3.0 out of 5 stars Deep in the Dark 17 Mar 2003
For all the many words and apt phrases that Mieville uses, there may be only one word that describes Mieville's works: dark. All of his novels to date have this sense of being written at the bottom of a dank, odiferous, and pitch-black well, to where the tiny bits of color that he allows shine through like the sun after a cloudburst.
For this, his first work, he confines himself to the comparatively mundane setting of underground London, underground in both the physical and slang senses of the word, as we follow the story of Saul Garamond, heir apparent to the King Rat of Pied Piper fame. From the sewers to the rifling of garbage heaps for dinner, Mieville delights in offending your hygienic senses while enticing you with glimpses of a musical sub-culture that is just as strange to the average person as the rarified air of sub-atomic research. Bringing the characters of the ancient fairy tale to life is no small task, and Mieville succeeds admirably in the persons of King Rat and the Pied Piper himself. The Pied Piper comes across as a truly sadistic being, as shown by his actions, though at one point he specifically denies that characterization, while King Rat is easily identified with as the whining, downtrodden person who can never quite reach his goal of revenge. Their conflict is very real and very understandable, couched in a thousand years of remembrances of wrongs done, and is an effective mirror of all too many human interactions.
What is not so well crafted is the character of Saul. His reactions to the impossibility of the reality of King Rat, or to the murder of his father, come across as much too accepting, reactions that no normal person would have.
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Most Recent Customer Reviews
4.0 out of 5 stars Arrived quickly.
I didn't buy this for myself as I'm not a fan of China Mieville, but it arrived promptly, in great condition and the person I bought it for seems to like it, so a job well done!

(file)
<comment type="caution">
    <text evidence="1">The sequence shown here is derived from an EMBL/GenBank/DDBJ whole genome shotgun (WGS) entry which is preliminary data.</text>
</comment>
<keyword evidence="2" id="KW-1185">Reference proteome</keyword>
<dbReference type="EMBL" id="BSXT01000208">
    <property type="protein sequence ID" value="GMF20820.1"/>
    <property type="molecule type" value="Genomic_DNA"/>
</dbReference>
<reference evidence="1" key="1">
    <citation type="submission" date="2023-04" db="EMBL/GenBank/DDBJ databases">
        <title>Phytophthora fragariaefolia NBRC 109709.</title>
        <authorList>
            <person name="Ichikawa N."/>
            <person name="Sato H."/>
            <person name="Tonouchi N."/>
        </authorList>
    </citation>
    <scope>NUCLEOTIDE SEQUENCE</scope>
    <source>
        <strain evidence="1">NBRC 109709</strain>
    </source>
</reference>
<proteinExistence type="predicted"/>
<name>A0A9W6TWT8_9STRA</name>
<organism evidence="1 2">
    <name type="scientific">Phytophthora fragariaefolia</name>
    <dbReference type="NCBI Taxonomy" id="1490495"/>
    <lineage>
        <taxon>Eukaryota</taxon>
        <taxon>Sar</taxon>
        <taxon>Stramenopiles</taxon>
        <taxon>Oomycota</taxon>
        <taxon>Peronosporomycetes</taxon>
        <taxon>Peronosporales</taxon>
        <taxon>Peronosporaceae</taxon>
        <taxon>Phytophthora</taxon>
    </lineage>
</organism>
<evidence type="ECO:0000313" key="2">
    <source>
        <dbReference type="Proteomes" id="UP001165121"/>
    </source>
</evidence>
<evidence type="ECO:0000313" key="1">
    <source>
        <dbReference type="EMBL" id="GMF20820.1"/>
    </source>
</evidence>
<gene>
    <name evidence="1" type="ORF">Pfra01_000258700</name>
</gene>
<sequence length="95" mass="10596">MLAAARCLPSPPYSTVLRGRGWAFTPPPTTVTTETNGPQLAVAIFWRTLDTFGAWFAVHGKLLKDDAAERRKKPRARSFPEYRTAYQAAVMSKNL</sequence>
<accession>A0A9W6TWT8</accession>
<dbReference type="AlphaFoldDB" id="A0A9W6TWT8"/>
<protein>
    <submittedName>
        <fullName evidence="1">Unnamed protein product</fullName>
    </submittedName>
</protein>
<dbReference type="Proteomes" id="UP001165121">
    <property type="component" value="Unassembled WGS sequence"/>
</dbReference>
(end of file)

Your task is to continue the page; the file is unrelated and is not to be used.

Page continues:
Published 2 months ago by Martha Hermolle
5.0 out of 5 stars brilliant spin on an ancient story
A story everyone knows woven into a modern setting. A parallel world exists with a different order beneath and above the streets of London.
Published 6 months ago by Hob
5.0 out of 5 stars Another good one!
I really enjoyed this one, located in a slightly off key London a totally weird story with enough reality in it to prevent it becoming 'fantasy fiction'. Excellent! Read more
Published 6 months ago by C. M. Jordan
1.0 out of 5 stars Garbage
Saul is framed for the murder of his father and sent to jail where he's somehow broken out by a mysterious character calling himself King Rat. Read more
Published 8 months ago by Sam Quixote
5.0 out of 5 stars Rats rule
This is by far the most exiting, gritty story from China I've read to date although krakan was close second.
Published 11 months ago by Amazon Customer
4.0 out of 5 stars A weird, wonderful and grimy urban update of the Pied Piper
When Saul Garamond's father is murdered, Saul's the only suspect. Arrested and locked in a cell, his life gets weird when he's rescued by a mysterious man called King Rat who... Read more
Published 20 months ago by I Read, Therefore I Blog
4.0 out of 5 stars Well worth reading!
I was very happy to find this book as I'm always on the look out for GOOD urban fantasy and I can never seem to find it! Read more
Published on 5 April 2012 by Lemony
4.0 out of 5 stars Excellent Read
Definately a book you can't put down. A little less polished compared to his later work, but even so it still powers ahead of the rest of the crowd. Read more
Published on 19 Mar 2012 by Steve Conway
4.0 out of 5 stars Peter Piper
This is a great book, the second I'd read from Mieville (the first being Un Lun Dun).

It took me a while to realise exactly who King Rat was up against, and I have to... Read more
Published on 14 Sep 2010 by simon211175
4.0 out of 5 stars Has someone told you that you simply HAVE to read China Mieville?...
Even his critics agree that China Mieville is a genius. His ability to conjure and flesh out worlds with diverse and fascinating characters puts him head and shoulders above many... Read more
Published on 9 July 2010 by D. Laurikietis